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From |
"Visintainer, Paul" <PAUL_VISINTAINER@NYMC.EDU> |

To |
<statalist@hsphsun2.harvard.edu> |

Subject |
RE: st: question on cond( ) |

Date |
Thu, 28 Feb 2008 14:30:23 -0500 |

Nick, Thanks for the coding suggestions. This is exactly what I was looking for--especially for the multiple variables. And, Nick (Winter), thanks for the explanation for cond(). One question: was it the intention of the 4-level cond() to code for missings or is there some other application for it? ______________________________________ Paul F. Visintainer, PhD -----Original Message----- From: owner-statalist@hsphsun2.harvard.edu [mailto:owner-statalist@hsphsun2.harvard.edu] On Behalf Of Nick Cox Sent: Thursday, February 28, 2008 1:02 PM To: statalist@hsphsun2.harvard.edu Subject: RE: st: question on cond( ) When David Kantor and I wrote a tutorial on -cond()- in SJ-5-3 pr0016 . . Depending on conditions: a tutorial on the cond() function . . . . . . . . . . . . . . . . . . . . . . . D. Kantor and N. J. Cox Q3/05 SJ 5(3):413--420 (no commands) tutorial on the cond() function we didn't even get to the four argument case. I agree with Nick Winter that the on-line help for the four argument case looks wrong. I think what Paul wants is well (if not best) coded like this: gen z = cond(missing(x), ., x > 5) This has all of a sudden come to be my favourite way to code creation of dummy/dichotomous/binary/logical/quantal/Boolean variables that could be 1, 0 or missing. (Any other synonyms?) It's perhaps simpler at first sight to code like this gen z = x > 5 if x < . in which the mapping of missings to missings is tacit, that is, if x is missing Stata does not use the result of (x > 5) but assigns missings. But then if you have some more complicated definition involving two or more variables you have to trap all the problems on all the variables: gen z = x > y if x < . & y < . This could be gen z = x > y if !missing(x, y) but as said I like to turn it round gen z = cond(missing(x, y), ., (x > y)) That way it's explicit what happens with missings. And it's quite easy to put in words: If there are missings on any x or y, return missing; otherwise evaluate (x > y). Yet more variables can be packed into the -missing()-: gen z = cond(missing(x, y, a, b), ., (x > y) & (a == b)) In all the above, -gen byte z- rather than -gen z- is careful on storage. Nick n.j.cox@durham.ac.uk Nick Winter It looks to me like the examples in the help for cond() are either incorrect or misleading. The function cond(condition,a,b,c) returns -a- if -condition- is true; -b- if -condition- is false, and -c- if -condition- is missing. Note that last is "the *condition* is missing"; that is, that the statement evaluates to missing. This is *not* the same as some part of -condition- evaluating to missing. So in the example where condition is "x>2", this condition evaluates to either true or false for all observations, including cases where x=., because the condition ".>2" is true under Stata's handling of missing values. This seems to make the following statement from the help file wrong: "cond(a>2,"this","that","missing") = "missing" if a > ." The only way I can think of to trigger the "missing" option would be something like this: clear set obs 10 gen x=_n-1 in 1/8 gen z=cond(x,"true","false","missing") list +-------------+ | x z | |-------------| 1. | 0 false | 2. | 1 true | 3. | 2 true | 4. | 3 true | 5. | 4 true | |-------------| 6. | 5 true | 7. | 6 true | 8. | 7 true | 9. | . missing | 10. | . missing | +-------------+ But once you are doing a comparison (x>2), that will always evaluate to either "true" or "false" in Stata; never to missing. Visintainer, Paul > I'm not sure why the "condition" function is not coding z with 2 missing > values. If I'm reading the functions command correctly, z should be > coded as missing: > > cond(a>2,"this","that","missing") = "missing" if a > . > cond(a>2,"this","that","missing") = "this" if a > 2 and a < . > > Any ideas? > > Thanks. > > . gen z=cond(x>5,1,0,.) > > . list > > +-------+ > | x z | > |-------| > 1. | 1 0 | > 2. | 2 0 | > 3. | 3 0 | > 4. | 4 0 | > 5. | 5 0 | > |-------| > 6. | 6 1 | > 7. | 7 1 | > 8. | 8 1 | > 9. | . 1 | > 10. | . 1 | > +-------+ * * For searches and help try: * http://www.stata.com/support/faqs/res/findit.html * http://www.stata.com/support/statalist/faq * http://www.ats.ucla.edu/stat/stata/ * * For searches and help try: * http://www.stata.com/support/faqs/res/findit.html * http://www.stata.com/support/statalist/faq * http://www.ats.ucla.edu/stat/stata/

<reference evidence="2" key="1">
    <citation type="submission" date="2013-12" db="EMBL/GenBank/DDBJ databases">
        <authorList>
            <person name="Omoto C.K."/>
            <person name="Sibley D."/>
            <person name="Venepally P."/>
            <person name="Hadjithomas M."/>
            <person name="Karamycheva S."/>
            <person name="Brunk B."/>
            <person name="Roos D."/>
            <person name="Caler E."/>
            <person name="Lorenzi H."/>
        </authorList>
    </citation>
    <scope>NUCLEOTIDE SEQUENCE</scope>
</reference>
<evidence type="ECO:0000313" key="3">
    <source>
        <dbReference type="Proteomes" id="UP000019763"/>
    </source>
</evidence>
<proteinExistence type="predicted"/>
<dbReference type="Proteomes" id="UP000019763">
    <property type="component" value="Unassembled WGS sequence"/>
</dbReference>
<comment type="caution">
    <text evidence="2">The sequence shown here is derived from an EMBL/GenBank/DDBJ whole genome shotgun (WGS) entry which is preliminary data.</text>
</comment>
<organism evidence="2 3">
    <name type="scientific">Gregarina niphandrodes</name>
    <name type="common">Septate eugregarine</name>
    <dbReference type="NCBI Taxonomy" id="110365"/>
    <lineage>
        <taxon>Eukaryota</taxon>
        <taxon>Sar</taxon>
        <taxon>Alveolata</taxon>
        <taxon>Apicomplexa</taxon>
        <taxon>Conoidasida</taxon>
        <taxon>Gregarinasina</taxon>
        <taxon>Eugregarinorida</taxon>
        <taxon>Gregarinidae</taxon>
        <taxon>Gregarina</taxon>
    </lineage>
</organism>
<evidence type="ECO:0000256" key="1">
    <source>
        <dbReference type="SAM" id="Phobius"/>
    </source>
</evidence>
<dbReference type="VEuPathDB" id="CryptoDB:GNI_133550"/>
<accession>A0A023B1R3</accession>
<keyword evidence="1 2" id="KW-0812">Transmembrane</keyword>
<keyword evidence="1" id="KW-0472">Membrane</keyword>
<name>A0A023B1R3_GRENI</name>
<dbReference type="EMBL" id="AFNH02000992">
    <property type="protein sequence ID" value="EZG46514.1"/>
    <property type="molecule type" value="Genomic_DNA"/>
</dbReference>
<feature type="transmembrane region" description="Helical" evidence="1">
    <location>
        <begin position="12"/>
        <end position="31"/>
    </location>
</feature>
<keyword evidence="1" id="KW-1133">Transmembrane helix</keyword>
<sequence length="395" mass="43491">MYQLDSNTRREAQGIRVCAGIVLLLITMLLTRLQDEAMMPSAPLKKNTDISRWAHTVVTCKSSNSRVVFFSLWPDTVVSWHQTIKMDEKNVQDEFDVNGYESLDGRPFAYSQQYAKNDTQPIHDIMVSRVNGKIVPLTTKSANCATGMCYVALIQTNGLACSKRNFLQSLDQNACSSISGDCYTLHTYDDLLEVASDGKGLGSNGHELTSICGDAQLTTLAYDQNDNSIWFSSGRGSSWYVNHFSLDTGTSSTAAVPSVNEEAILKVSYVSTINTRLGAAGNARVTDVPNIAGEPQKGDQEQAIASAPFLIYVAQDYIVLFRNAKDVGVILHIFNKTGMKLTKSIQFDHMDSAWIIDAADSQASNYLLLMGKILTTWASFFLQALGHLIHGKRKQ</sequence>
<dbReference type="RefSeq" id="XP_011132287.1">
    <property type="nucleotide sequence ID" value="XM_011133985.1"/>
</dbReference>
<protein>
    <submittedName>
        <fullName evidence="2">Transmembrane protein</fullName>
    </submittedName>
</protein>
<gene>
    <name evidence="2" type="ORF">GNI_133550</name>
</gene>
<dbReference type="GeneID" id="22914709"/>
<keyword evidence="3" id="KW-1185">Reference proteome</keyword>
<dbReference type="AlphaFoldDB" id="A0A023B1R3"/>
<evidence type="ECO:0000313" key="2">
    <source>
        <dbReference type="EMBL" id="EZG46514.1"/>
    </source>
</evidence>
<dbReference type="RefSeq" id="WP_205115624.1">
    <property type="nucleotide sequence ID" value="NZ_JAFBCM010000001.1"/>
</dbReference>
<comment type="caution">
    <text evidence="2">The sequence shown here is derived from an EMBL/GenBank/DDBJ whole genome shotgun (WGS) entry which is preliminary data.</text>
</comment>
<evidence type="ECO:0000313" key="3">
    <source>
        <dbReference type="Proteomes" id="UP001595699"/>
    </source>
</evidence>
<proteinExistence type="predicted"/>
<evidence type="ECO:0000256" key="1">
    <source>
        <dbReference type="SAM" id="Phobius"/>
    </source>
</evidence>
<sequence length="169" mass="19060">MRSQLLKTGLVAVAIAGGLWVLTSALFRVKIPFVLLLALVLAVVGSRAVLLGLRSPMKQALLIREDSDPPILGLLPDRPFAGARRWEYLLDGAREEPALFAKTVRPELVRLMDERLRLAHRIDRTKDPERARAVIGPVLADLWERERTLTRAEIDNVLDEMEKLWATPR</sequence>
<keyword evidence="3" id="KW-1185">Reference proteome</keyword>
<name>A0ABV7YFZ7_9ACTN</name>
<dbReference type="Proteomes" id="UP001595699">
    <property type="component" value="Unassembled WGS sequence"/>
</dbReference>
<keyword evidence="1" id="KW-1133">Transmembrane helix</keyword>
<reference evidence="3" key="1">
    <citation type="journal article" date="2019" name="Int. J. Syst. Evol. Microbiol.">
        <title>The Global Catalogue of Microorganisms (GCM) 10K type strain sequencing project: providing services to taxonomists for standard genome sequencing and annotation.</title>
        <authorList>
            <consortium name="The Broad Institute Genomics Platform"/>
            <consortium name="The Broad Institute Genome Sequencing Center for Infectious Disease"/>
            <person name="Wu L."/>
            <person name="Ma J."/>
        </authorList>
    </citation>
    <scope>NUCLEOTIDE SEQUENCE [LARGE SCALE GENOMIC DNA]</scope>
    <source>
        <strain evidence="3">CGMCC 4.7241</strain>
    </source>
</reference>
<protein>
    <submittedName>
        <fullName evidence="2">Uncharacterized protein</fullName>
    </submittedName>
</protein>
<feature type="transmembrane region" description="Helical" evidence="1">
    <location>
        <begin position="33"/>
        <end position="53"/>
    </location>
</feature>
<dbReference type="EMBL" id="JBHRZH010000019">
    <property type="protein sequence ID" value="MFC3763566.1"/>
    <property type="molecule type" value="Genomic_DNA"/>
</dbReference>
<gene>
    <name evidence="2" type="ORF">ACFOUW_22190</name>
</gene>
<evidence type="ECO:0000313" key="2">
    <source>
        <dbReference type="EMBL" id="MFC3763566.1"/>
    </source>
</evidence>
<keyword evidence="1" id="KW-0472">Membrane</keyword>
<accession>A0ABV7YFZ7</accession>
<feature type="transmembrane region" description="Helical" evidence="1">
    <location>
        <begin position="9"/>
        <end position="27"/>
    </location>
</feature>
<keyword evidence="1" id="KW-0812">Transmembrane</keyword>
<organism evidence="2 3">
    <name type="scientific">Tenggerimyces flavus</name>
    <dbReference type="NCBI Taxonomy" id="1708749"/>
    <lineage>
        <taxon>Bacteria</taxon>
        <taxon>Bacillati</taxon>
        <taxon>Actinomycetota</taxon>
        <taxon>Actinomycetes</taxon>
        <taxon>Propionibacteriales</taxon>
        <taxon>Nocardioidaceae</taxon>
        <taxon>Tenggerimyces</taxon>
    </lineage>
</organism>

**Follow-Ups**:**RE: st: question on cond( )***From:*"Nick Cox" <n.j.cox@durham.ac.uk>

**References**:**st: question on cond( )***From:*"Visintainer, Paul" <PAUL_VISINTAINER@NYMC.EDU>

**Re: st: question on cond( )***From:*Nick Winter <nwinter@virginia.edu>

**RE: st: question on cond( )***From:*"Nick Cox" <n.j.cox@durham.ac.uk>

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